Hong Kong confirms first case of bird flu this season

Hong Kong confirms first case of bird flu this season
PHOTO: AFP

HONG KONG - Hong Kong authorities have confirmed the first human bird flu infection for this season after an elderly man who had recently travelled to mainland China was diagnosed with the deadly H7N9 virus strain.

The 75-year-old male patient, who had visited the southern Chinese town of Changping in Dongguan city this month before returning to Hong Kong, is in serious condition, the government said in a statement released late on Monday.

The case came to light as South Korea and Japan ordered further culls on Monday to contain outbreaks of a different strain of bird flu, having already killed tens of millions of birds in the past month.

Hong Kong has been battling sporadic cases of avian influenza in humans since the first outbreak killed six people in the Asian financial hub in 1997.

Macau, a former Portuguese colony an hour away from Hong Kong by ferry, culled about 10,000 chickens last week after a wholesale poultry market worker fell ill with the H7N9 strain.

The city temporarily suspended importing poultry from mainland China but resumed trade on Sunday.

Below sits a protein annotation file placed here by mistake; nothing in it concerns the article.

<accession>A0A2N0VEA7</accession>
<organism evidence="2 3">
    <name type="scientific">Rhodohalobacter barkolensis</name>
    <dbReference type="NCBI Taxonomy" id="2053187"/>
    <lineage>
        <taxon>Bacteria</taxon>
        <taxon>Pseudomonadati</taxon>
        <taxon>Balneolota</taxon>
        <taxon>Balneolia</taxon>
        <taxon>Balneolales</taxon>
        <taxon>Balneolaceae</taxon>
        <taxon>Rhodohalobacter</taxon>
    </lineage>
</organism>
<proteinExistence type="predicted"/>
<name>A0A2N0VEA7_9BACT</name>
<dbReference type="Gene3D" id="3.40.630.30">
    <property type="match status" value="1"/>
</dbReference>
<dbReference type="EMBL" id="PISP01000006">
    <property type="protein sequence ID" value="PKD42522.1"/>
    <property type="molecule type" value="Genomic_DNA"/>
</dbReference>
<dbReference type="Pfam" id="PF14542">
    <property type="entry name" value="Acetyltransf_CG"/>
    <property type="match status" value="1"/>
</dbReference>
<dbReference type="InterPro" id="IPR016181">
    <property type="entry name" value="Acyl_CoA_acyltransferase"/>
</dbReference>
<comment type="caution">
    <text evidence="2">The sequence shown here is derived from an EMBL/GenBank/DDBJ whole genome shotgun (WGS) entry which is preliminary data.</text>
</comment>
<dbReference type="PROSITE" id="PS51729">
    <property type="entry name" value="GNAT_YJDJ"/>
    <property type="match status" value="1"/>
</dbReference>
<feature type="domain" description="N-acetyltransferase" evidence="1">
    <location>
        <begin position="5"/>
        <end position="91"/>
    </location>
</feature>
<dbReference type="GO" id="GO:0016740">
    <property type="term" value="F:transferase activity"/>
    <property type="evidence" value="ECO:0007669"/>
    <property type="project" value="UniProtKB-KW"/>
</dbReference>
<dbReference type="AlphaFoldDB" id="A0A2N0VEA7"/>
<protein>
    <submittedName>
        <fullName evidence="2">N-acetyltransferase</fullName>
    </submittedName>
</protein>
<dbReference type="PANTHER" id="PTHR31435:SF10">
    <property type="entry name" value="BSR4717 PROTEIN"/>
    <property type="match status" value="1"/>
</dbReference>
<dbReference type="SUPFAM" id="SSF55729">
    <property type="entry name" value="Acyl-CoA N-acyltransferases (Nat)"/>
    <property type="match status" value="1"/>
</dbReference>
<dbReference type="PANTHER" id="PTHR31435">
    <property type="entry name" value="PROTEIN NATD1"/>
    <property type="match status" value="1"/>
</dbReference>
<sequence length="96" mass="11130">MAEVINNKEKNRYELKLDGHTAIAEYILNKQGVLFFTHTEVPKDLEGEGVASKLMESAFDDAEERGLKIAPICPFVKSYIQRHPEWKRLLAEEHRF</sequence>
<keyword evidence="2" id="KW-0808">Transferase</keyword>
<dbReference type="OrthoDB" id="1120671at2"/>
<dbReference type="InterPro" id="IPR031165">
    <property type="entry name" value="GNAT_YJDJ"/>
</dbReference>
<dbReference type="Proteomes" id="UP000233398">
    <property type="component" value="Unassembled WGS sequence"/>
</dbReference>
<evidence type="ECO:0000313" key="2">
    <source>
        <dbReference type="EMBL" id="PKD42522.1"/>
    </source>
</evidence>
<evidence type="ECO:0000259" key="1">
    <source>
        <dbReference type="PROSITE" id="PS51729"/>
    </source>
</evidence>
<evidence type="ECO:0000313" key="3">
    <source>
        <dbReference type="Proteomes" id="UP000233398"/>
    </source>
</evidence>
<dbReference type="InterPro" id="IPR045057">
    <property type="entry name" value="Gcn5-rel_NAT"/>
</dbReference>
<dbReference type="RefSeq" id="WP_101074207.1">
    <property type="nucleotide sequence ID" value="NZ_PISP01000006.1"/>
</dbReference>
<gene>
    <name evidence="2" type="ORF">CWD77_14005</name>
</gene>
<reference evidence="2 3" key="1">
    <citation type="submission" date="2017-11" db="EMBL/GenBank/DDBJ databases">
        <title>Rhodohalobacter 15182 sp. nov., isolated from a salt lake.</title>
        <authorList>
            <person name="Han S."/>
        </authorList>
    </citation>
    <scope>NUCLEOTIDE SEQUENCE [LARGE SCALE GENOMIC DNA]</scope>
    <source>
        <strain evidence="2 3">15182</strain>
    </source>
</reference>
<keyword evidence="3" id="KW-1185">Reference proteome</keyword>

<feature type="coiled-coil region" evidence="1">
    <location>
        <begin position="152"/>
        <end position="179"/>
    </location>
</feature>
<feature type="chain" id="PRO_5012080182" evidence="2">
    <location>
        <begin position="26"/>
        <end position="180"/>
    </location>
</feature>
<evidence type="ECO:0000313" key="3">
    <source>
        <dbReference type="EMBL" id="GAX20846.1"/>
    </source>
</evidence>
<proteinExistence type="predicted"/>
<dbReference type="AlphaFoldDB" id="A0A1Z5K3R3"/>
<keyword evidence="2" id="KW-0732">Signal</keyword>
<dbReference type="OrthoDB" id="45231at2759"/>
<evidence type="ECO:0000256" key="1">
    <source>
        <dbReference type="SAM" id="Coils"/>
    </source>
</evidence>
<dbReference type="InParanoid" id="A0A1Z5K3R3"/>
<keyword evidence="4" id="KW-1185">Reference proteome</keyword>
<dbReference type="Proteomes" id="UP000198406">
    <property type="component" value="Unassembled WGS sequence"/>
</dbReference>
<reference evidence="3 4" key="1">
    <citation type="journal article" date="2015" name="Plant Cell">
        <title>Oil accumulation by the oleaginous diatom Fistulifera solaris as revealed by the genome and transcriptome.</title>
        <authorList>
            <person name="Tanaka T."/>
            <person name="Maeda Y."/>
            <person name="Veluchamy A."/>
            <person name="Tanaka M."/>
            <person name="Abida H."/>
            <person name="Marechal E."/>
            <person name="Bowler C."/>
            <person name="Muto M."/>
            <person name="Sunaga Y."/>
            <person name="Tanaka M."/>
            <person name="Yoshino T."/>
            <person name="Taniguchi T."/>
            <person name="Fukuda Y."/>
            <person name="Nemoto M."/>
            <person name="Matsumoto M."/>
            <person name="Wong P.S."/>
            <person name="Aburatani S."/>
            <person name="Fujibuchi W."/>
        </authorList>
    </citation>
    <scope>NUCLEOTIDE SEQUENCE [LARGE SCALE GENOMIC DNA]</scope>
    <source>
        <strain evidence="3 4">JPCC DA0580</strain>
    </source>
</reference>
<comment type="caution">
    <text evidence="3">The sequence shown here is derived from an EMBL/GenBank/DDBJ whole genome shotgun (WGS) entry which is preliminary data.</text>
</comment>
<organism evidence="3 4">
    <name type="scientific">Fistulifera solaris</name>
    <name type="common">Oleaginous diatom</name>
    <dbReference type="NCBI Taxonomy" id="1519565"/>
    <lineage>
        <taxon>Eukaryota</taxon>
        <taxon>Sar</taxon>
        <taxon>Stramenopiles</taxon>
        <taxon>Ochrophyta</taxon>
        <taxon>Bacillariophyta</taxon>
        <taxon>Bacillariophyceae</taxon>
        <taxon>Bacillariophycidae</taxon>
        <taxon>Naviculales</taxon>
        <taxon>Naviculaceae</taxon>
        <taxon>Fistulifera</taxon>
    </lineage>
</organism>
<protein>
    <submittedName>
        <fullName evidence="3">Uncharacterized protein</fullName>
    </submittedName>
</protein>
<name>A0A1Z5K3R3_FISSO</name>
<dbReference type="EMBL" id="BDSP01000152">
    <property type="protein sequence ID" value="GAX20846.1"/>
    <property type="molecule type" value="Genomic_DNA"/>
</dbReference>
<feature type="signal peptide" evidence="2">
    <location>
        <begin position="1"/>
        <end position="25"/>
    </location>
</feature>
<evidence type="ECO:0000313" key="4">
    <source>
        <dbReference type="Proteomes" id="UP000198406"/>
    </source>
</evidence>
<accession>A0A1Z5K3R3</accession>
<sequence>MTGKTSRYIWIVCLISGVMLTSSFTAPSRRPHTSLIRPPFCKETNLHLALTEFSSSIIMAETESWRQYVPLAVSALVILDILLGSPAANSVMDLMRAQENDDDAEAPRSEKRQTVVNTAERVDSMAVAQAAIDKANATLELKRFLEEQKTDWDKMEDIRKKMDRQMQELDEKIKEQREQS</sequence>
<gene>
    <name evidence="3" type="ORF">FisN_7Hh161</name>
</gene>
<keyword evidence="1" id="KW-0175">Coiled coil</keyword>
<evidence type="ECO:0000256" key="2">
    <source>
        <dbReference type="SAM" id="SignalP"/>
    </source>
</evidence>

South Korea confirms highly pathogenic bird flu outbreaks

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    South Korea's agriculture ministry said it will issue a temporary nationwide ban on the transportation of poultry to contain the spread of bird flu, with 43 outbreaks recorded in Asia's fourth-largest economy.

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    Since the first outbreak of a severe strain of bird flu known as H5N6 was reported on Nov.18., South Korea has ramped up quarantine measures to stop a wider spread of the virus, including issuing a 48-hour nationwide standstill order three weeks ago.

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    To prevent the spread of bird flu, the ministry said at least 8.8 million farm birds were culled and plans to slaughter 1.5 million more. That would be over 10 per cent of the country's poultry population of nearly 85 million.

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    Although cases of human infections from the H5N6 virus have previously been reported elsewhere including China, no cases of human infection have been found in South Korea.

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    South Korean health officials disinfect a stream which migratory birds stay in winter temporarily, to prevent spread of bird flu

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    A South Korean health official disinfects a vehicle to prevent spread of bird flu in Pohang, South Korea

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